One of the things that can make your programs fail to work as expected is the whole “data types” issue.

The computer stores information in different ways depending on what type of data it is. Basically there are three types that we need to be aware of.

Strings. The computer stores these as a “string” of characters. Strings can contain letters, numbers, pretty much any sort of character. The thing is, if you try to do actual maths with a string, even if it just contains a number, the computer will complain.

Integers. This is what we call whole numbers. The computer wants to be as efficient as possible. If we are only going to be using whole numbers, this data type is fine.

Floating Point Numbers (or “floats”). If we are going to need to work with numbers that have decimals, we need to use “floating point” variables

This little program shows what happens if you get the data types confused.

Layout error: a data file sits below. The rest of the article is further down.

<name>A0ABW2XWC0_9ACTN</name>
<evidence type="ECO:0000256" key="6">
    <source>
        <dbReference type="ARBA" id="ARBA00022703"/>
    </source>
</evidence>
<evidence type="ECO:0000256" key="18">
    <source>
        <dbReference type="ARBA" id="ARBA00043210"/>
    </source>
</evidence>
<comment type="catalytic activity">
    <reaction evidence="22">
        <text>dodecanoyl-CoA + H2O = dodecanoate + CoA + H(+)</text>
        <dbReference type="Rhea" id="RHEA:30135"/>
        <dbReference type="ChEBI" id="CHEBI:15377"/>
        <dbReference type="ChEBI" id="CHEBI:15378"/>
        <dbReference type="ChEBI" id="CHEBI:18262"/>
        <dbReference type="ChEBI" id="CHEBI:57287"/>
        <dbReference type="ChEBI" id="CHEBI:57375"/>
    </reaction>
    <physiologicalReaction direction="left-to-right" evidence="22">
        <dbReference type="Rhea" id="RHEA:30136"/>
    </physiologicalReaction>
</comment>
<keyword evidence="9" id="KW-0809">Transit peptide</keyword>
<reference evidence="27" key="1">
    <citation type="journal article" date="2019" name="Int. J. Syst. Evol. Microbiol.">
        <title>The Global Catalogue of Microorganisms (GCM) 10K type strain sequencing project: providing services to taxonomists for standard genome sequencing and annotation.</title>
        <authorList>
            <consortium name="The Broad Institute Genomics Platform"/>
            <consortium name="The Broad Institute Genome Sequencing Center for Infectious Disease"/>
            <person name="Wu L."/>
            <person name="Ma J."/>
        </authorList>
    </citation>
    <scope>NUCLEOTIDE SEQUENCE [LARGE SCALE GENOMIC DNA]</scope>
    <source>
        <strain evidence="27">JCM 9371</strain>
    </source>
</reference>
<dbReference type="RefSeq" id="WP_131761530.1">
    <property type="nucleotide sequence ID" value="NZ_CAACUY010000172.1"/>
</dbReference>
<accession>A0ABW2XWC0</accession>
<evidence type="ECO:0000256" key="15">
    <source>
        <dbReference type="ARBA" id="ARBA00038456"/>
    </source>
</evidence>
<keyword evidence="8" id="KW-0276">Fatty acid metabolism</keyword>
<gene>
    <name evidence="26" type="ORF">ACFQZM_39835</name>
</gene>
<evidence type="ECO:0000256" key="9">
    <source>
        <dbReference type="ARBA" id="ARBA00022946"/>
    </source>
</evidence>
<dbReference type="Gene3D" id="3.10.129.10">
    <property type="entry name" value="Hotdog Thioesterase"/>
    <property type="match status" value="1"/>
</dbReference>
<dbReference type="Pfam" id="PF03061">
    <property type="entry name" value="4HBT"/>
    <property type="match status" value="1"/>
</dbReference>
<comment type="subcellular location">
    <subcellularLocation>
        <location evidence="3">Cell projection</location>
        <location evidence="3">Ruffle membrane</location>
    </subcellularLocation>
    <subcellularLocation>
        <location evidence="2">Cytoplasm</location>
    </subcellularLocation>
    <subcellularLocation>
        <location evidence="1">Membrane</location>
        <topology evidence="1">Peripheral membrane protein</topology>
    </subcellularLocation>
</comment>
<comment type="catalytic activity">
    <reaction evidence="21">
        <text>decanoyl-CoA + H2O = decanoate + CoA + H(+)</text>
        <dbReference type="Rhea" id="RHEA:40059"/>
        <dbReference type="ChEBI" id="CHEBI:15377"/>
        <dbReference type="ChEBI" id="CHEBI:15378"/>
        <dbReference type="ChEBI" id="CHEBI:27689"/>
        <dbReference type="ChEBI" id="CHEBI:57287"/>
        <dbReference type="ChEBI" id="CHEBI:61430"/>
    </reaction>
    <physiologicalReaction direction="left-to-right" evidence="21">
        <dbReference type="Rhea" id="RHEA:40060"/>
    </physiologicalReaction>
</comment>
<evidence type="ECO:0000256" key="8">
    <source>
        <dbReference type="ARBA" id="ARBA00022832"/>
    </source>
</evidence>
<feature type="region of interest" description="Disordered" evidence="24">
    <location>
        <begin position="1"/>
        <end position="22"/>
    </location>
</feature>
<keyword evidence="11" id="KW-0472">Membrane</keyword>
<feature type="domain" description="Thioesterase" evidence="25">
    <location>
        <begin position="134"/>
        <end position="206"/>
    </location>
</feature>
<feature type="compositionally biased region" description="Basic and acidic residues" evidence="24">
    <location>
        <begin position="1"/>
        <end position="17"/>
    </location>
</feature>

If you enter this program and run it, you’ll see what is happening. When it is treating the variables as strings, adding them together just prints them out one after another (we call this “concatenating” strings). When I use the format “int(num_1)”, it tells the computer to convert the string into an integer and then do the maths. If you give the computer numbers with decimals, you’ll see an error when it tries to add them.

To avoid this, we can tell the computer to treat them as floats.

Here, “float(num_1)” tells the computer to treat the contents of num_1 as a floating point number. Of course, if we didn’t enter a number when we were asked, we’ll get an error!

The computer tries to convert the string of letters into a number, but of course it can’t, so there’s an error.

Just for the sake of it, here’s what happens if we enter integers, but get the computer to treat them as floats (don’t worry, this won’t cause an error).

The computer is quite happy to convert these numbers into floats, the answer is “98.0” which shows that we are working with floating point numbers.

Before we leave this topic, I will show you what happens if you use multiplication on strings. (You won’t be surprised to hear that you can’t divide or subtract strings!).

As a wise person once said, a computer does what you tell it to do, not what you want it to do!

Happy Coding,

antiloquax